The rings of Saturn - Cassini Spacecraft/NASA
Scientists say they're in shock over some of the super-detailed images coming back from Saturn, courtesy of the just-arrived Cassini probe.
NASA Today unveiled images taken as the $3 billion probe made its closest pass by the planet's rings. And even though the probe is more than two billion miles from Earth, it has a connection to someone here in the Valley. Harrisonburg resident Hazel Campbell and her family were able to see the craft before it took off in 1997, three of only five people to do so.
"He (my daughter's friend) told me to watch the middle of 2004, that I would see it on TV," says Campbell. "And this has been very fascinating to me to know that that's up there and I saw it. I really saw it. I touched it."
This is just the beginning of the Saturn trip for Cassini. It will take photos of the planet and its moons for the next four years.
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The Cassini Mission to Saturn
- The spacecraft has a series of science objectives in five areas: Saturn, the rings, Titan, other icy satellites and the planet's magnetosphere.
- For the planet itself, Cassini will examine the atmosphere and cloud features and try to learn what Saturn was like during its formation and evolution.
- The spacecraft will also look at the composition and structure of the planet's famous rings, and investigate their interaction with moons.
- The largest moon, Titan, will get much attention, with a visit from the Huygens probe in January 2005. Science objectives include determining the components of its atmosphere, and figuring out how the moon and its atmosphere may have formed. The mission also aims to solve the mystery of Titan's surface, determining if it's liquid or solid, and if there is a bright continent, as indicated in Hubble Space Telescope images taken in 1994.
- The Cassini spacecraft will also investigate several of the system's icy moons, determining how they were formed, what they're made of and how they interact with the rest of the system.
- Finally, Cassini will determine the configuration of Saturn's magnetic field and its interactions with the solar wind, Saturn's moons and rings.
The Huygens Probe
- The Huygens Probe was named after Christiaan Huygens, a Dutch astronomer who in 1655 discovered Titan, Saturn's largest moon. The probe was designed by the European Space Agency (ESA), to perform an in-depth study of the clouds, atmosphere, and surface of Titan.
- The 319-kilogram (703-pound) Huygens probe will separate from the Cassini orbiter in December of 2004, and will begin a 22-day coast phase toward Titan. Remaining on the Cassini orbiter will be the probe support equipment (PSE), which includes the electronics necessary to track the probe and to recover the data gathered during its descent. Then, in January of 2005, just 45 minutes before reaching the atmosphere of Titan, timers will wake up the Huygens probe.
- As it finally enters Titan's atmosphere, three sets of parachutes will slow down the probe and provide a stable platform for scientific measurements. The fully instrumented robotic laboratory will reach the mysterious Titan's surface about two and half hours later.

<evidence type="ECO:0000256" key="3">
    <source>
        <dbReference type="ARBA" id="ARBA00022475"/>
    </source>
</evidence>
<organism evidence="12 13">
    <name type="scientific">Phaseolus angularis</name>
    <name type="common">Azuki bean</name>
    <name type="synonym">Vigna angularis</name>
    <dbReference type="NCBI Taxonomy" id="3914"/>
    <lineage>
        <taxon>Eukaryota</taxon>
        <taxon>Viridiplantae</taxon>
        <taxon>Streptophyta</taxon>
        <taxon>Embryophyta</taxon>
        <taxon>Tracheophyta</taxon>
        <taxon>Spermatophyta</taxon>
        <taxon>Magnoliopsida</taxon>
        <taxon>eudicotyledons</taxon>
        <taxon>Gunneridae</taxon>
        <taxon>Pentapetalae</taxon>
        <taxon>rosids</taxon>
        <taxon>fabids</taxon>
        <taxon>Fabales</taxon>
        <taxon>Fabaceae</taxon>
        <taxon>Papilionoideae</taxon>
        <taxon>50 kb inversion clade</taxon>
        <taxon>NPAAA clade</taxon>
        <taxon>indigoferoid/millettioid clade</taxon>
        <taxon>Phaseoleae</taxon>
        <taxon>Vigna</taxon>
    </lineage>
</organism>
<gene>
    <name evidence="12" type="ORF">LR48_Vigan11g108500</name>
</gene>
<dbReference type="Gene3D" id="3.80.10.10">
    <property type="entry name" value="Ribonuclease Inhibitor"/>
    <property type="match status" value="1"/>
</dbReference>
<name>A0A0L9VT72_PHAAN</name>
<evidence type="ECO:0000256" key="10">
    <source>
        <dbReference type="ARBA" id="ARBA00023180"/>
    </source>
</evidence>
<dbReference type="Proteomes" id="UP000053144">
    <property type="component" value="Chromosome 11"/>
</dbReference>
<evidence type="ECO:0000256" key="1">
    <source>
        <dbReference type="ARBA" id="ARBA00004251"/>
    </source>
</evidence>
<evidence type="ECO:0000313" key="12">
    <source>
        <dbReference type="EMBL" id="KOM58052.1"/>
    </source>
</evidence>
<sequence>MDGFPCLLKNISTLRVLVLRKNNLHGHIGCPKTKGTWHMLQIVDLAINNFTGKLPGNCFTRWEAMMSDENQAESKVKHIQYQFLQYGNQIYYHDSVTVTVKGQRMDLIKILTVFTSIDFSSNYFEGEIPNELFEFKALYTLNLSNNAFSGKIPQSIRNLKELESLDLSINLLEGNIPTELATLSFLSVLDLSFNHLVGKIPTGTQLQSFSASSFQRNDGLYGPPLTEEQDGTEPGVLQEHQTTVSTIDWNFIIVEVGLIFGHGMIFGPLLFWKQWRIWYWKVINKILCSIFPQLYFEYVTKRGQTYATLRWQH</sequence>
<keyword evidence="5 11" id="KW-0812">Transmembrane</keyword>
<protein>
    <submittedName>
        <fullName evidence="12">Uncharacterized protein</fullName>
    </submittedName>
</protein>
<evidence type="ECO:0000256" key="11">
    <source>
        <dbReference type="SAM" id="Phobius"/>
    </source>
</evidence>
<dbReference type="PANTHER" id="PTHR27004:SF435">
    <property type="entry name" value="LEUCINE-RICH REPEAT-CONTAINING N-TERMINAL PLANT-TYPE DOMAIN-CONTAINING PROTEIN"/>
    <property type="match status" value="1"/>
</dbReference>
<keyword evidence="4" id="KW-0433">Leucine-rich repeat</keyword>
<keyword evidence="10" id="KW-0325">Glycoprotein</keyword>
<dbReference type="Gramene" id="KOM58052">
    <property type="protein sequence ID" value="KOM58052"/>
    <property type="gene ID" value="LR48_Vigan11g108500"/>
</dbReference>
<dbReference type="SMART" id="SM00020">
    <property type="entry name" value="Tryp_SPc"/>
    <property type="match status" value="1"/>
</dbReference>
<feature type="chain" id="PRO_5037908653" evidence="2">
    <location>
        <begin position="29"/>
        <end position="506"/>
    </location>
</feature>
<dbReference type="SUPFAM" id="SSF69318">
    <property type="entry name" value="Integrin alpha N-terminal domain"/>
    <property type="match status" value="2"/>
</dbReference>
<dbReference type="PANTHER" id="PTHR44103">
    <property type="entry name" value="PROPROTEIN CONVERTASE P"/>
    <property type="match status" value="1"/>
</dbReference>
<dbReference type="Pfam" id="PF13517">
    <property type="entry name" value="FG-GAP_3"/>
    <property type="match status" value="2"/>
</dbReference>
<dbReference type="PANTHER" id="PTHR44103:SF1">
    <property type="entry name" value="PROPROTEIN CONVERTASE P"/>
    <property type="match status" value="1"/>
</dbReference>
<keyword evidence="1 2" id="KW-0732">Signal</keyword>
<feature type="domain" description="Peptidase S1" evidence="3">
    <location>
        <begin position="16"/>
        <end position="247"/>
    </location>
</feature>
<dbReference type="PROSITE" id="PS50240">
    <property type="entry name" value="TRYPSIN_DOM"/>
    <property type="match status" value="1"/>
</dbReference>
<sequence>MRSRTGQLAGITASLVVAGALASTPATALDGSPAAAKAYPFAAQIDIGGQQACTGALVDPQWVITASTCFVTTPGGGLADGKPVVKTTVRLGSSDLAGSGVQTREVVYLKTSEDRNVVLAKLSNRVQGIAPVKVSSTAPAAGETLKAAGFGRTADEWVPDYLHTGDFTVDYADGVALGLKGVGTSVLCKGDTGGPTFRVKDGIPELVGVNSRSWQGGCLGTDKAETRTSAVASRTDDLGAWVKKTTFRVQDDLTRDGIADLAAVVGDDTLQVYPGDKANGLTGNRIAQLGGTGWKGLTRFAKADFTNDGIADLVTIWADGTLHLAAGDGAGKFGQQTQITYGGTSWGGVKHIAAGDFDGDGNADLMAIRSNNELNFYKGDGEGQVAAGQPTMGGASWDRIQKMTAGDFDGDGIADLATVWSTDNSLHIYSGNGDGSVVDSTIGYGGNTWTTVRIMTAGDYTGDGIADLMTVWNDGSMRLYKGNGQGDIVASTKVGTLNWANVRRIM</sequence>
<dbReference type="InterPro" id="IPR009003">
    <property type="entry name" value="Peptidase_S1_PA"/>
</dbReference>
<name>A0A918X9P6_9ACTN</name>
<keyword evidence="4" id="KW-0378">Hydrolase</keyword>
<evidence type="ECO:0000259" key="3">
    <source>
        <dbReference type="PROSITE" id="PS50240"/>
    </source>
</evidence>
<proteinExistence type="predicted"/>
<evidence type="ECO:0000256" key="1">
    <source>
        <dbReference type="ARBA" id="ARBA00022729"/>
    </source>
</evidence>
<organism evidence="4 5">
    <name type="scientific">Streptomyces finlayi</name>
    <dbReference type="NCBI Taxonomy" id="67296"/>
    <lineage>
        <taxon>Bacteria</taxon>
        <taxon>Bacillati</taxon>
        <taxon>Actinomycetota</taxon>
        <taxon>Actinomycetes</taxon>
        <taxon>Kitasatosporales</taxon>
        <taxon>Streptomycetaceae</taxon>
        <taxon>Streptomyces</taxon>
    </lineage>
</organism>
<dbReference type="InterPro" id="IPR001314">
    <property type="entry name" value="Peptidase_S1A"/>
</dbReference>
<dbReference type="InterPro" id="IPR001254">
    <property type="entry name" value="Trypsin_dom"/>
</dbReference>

- The Huygens probe will be plunging into a planetary atmosphere farther away from Earth than any other deep space probe has gone before.
- October 15, 1997 -- Cassini-Huygens launches from Cape Canaveral Air Force Station in Florida.
- April 26, 1998 -- Cassini-Huygens flies by Venus, picking up a boost from the planet's gravity.
- June 24, 1999 -- Cassini-Huygens flies by Venus again, getting another "gravity assist."
- August 18, 1999 -- Cassini-Huygens gets a third celestial push when it flies by Earth.
- December 30, 2000 -- Cassini-Huygens flies by Jupiter, snapping photos and getting a final boost. With Galileo still orbiting the planet, it's the first time two spacecraft have explored the gas giant simultaneously.
- June 11, 2004 -- Cassini flies by Saturn's moon Phoebe, uncovering evidence that the moon may be a frozen artifact of a bygone era, some four billion years ago.
Upcoming Mission Events
- October 26, 2004 -- First close flyby of Titan.
- December 25, 2004 -- Huygens probe separates from Cassini
- January 14, 2005 -- Huygens descends into Titan's atmosphere (Descent begins 5 a.m. EST).
- August 1, 2005 -- Mimas flyby.
- September 23, 2005 -- Tethys flyby.
- September 25, 2005 -- Hyperion flyby.
- October 10, 2005 -- Dione flyby.
- November 25, 2005 -- Rhea flyby.
- December 3, 2007 -- Epimetheus flyby.
- Saturn's density is only 0.13 that of Earth. (That's because Earth is made of rocks and stuff, and Saturn is pretty much just gas.)
- When the Cassini-Huygens spacecraft arrives at Saturn, it will be traveling so fast that engineers will need to burn the spacecraft's engines for 97 minutes just to slow it down. If mission engineers don't do this, the spacecraft would keep on going, instead of entering the orbit around Saturn.
- The Cassini spacecraft is more than 22 feet high and more than 13 feet wide, not including its deployed boom and antennas. With the Huygens probe, it weighs about six tons.
- The Cassini spacecraft will send back to Earth more than 300,000 color images of Saturn, its rings, Titan, and Saturn's other moons. Some 1,100 images of Titan will be taken by the Huygens probe during its swirling descent to Titan.
- Did you know that the Cassini-Huygens Mission is an international collaboration between three space agencies and 17 nations contributed to building the spacecraft? More than 250 scientists worldwide will study the data collected.
- Throughout the Cassini mission, the spacecraft will send more than 300 gigabytes of scientific data back to Earth, which is more than 400 CD-ROMs of information! This data will be examined by more than 250 scientists around the world.
Source: http://www.nasa.gov/mission_pages/cassini/main/index.html (NASA’s Cassini-Huygens Page)